Visiting the Coloma Schoolhouse at Marshall Gold Discovery State Historic Park (MGDSHP) is like stepping back in time. It has been meticulously restored to depict the classroom as it appeared in 1925.  The School Superintendents Report of 1855 shows three schools in the Coloma area—one each in Coloma, Uniontown (now Lotus) and Cold Springs—with a total attendance of 54 pupils. It’s believed the original school was directly behind the county courthouse when Coloma was the county seat. In 1858, the county seat moved to Placerville and the vacant courthouse was turned into the schoolhouse. By 1887, the three smaller schools had been consolidated into a central school in Coloma with 234 students enrolled.  The population of Coloma was ethnically diverse, due to the influx of people from all over the world during the Gold Rush. Initially, children from Coloma’s African American population attended school at the African Methodist Episcopal Church; however, “Common School Reports” indicate that African American children attended the traditionally white school as early as 1875—five years before a state statute ended segregation in public schools.

The courthouse building served as the school from 1858 until the afternoon of Friday, September 2, 1919, when it was destroyed by fire. Classes resumed on Monday morning at the nearby I.O.O.F. Hall and continued there until a new schoolhouse was erected.  Lumber being at a premium, the citizens of Coloma searched for an alternative to building a new school. They located an abandoned schoolhouse, built in 1890, in Slatingdale (now Kelsey), and purchased it for $200. It was disassembled, and the parts were labeled and shipped the nine miles to Coloma by horse-drawn wagon. The building was reassembled on the site of the previous school, and on January 27, 1920—four months after the fire—classes resumed in the new schoolhouse.  When the Gold Trail Union School District was formed in 1957, the schoolhouse closed.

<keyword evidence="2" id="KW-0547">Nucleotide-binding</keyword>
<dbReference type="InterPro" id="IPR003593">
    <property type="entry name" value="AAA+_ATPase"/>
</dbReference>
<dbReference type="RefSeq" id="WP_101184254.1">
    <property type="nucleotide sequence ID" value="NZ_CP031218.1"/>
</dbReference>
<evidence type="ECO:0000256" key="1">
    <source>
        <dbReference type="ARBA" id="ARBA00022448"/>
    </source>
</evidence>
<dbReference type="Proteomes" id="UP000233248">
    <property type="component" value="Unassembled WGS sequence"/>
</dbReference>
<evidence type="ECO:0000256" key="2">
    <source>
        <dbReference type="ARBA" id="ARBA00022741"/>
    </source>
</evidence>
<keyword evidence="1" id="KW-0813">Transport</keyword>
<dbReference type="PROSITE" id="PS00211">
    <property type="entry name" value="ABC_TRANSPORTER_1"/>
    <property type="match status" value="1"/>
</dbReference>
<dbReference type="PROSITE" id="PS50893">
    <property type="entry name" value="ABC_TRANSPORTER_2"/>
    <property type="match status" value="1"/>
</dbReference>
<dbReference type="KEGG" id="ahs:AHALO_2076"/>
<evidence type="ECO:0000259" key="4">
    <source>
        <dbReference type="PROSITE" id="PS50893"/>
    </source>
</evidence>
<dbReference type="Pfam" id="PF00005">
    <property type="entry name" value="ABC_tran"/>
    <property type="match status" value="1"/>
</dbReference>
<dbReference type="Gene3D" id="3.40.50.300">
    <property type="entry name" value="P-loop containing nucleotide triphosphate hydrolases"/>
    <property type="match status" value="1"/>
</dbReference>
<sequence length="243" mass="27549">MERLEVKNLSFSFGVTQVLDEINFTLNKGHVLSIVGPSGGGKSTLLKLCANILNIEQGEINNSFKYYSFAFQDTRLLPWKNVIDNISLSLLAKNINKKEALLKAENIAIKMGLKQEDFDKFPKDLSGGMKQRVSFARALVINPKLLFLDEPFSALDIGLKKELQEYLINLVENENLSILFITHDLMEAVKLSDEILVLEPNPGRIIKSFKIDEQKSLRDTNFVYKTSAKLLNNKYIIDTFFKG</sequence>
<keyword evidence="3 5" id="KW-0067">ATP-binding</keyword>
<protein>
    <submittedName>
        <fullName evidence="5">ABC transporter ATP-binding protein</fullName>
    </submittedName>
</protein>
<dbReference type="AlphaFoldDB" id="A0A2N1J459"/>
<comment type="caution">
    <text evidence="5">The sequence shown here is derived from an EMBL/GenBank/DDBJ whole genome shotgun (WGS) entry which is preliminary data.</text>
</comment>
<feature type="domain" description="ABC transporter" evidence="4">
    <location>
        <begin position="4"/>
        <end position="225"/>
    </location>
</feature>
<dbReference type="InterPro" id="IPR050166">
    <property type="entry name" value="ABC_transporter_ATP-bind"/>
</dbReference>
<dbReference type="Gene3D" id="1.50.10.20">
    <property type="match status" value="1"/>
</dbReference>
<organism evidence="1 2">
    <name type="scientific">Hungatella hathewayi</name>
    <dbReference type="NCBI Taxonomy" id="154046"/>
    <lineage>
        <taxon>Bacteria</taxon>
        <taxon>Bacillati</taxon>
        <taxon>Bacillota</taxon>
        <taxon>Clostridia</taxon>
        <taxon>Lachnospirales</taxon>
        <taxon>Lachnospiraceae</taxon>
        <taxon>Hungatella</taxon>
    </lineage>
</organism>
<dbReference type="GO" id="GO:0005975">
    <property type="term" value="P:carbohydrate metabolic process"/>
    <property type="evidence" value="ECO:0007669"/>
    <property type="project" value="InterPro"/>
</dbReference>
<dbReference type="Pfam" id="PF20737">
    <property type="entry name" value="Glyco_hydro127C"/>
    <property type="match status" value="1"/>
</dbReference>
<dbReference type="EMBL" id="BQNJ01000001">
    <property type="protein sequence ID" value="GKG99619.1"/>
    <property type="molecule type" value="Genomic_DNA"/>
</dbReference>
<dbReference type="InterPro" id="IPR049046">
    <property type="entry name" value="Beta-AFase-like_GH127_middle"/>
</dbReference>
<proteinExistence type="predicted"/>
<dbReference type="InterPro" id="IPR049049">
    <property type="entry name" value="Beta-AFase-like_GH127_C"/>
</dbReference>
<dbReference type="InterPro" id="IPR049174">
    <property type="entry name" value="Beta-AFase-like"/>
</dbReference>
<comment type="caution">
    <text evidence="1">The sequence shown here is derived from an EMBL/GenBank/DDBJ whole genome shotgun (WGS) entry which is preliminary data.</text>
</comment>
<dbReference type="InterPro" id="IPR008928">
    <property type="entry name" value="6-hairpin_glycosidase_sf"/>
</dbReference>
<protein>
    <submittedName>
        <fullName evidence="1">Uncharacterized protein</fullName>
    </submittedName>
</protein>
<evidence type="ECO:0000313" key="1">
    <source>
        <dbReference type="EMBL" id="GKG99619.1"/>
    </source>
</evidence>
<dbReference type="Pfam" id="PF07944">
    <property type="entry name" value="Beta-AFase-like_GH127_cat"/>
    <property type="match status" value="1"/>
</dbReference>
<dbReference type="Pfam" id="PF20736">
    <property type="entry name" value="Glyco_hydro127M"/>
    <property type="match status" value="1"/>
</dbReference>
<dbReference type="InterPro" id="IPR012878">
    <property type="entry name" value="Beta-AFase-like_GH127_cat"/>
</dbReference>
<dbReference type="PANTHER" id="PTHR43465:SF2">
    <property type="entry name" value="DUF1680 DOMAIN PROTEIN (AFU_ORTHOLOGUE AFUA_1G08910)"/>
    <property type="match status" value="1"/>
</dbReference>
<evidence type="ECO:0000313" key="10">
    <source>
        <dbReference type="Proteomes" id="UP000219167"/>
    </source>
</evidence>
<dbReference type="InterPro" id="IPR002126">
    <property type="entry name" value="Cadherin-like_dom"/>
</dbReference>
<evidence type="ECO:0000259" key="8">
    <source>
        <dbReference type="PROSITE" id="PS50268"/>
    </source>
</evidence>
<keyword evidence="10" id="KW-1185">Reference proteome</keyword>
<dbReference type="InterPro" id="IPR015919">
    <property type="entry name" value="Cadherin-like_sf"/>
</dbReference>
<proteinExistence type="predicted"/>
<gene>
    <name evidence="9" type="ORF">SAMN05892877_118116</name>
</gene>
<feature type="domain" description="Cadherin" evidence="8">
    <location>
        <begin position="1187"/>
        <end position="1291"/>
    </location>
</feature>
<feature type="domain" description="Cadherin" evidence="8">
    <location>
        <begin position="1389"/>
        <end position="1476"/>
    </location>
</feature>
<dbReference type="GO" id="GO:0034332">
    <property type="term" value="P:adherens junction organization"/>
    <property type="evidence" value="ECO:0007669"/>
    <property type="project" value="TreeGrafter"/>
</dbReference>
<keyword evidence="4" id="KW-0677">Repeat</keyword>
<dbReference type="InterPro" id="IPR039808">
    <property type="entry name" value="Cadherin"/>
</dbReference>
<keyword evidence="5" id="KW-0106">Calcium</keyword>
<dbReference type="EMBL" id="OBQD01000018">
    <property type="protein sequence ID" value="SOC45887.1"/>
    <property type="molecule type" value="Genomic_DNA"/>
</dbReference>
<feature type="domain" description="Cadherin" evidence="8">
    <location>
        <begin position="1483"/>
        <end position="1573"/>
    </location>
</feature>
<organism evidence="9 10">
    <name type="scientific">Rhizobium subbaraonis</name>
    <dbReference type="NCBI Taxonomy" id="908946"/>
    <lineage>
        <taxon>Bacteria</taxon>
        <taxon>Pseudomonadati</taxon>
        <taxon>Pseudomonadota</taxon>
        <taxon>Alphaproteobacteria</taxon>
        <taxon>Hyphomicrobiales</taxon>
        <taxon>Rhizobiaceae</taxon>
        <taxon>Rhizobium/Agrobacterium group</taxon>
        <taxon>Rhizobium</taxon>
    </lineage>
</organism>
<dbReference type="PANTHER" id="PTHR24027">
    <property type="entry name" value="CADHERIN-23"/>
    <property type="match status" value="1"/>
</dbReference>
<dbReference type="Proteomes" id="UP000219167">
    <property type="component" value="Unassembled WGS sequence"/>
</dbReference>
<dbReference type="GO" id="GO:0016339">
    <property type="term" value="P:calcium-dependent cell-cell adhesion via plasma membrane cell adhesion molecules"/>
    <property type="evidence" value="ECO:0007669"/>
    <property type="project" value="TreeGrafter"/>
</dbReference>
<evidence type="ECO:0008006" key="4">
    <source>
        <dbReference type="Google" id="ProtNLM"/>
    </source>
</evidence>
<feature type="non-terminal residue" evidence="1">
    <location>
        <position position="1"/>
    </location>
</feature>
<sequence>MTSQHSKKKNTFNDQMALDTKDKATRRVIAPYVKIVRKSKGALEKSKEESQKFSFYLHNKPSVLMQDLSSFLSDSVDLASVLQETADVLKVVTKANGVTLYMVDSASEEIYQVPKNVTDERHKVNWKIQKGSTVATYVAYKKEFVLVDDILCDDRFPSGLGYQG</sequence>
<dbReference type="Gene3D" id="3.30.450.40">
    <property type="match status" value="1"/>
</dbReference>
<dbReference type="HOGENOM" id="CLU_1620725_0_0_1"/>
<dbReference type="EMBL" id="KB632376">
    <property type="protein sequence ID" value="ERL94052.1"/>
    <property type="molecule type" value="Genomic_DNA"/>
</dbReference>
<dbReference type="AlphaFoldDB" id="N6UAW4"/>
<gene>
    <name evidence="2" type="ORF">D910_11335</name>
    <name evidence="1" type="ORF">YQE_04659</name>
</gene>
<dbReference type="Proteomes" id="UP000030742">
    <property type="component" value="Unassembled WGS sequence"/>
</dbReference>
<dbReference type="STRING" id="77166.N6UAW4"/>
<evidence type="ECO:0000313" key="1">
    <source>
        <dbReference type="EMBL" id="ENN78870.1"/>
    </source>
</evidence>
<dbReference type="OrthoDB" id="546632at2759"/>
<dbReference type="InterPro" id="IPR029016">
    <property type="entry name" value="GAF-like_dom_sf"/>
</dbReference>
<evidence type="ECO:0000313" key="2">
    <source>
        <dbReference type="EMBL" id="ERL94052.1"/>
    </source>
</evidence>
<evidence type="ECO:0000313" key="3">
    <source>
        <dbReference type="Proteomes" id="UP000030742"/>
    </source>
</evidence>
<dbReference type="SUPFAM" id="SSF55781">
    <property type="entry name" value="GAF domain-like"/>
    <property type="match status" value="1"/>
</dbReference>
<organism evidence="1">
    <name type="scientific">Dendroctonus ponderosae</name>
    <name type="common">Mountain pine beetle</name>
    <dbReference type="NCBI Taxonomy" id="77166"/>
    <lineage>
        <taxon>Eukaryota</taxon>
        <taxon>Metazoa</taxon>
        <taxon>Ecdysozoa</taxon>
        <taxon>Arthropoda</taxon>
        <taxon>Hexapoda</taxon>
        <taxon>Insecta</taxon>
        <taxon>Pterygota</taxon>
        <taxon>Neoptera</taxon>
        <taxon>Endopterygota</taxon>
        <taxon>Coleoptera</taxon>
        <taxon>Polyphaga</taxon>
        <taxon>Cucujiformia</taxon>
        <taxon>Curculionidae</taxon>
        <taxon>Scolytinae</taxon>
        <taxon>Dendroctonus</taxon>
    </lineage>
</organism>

For many years, it served as the Little Red Schoolhouse Antique Shop. In 1978, the building was purchased by MGDSHP and a new foundation and roof were added. A full-scale restoration, utilizing first-hand accounts from local residents and former students, was completed on October 2, 1987, at a cost of $60,000.  On October 10, 1987, an uninsured logging truck carrying 72,000 pounds of logs lost control on the turn in front of the school and overturned. The logs smashed into the southwest corner of the building and skidded across the hardwood floor, leaving scratches that can still be seen.   The Coloma Schoolhouse Restoration Committee—a coalition of private citizens and 15 community organizations—worked with the Gold Discovery Park Association (GDPA) to raise $44,000 needed for repairs. The restored building was dedicated on September 9, 1995, and now serves as a museum.


Could homeschooling grow by the millions this year?

Could Homeschooling Really Grow by 500 Percent?
Michael Donnelly, Home School Legal Defense Association (May 21, 2020)

Could Homeschooling Really Grow by 500 Percent?

There are about 2.5 million homeschooling children in the United States today. But what if there were 8 million more kids homeschooling in the fall?

There is reason to believe this could happen.

An EdChoice public opinion poll suggests that more than half of parents with school-age kids have a more favorable view of homeschooling after the onset of the COVID-19 pandemic. A Reason Foundation Facebook poll conducted by Corey DeAngelis suggests that about 15 percent of all children could be making the switch to homeschooling in the fall. And a May 14, 2020, Real Clear Opinion poll of over 2,000 registered voters found that as many as 41% of parents are more likely to homeschool this fall.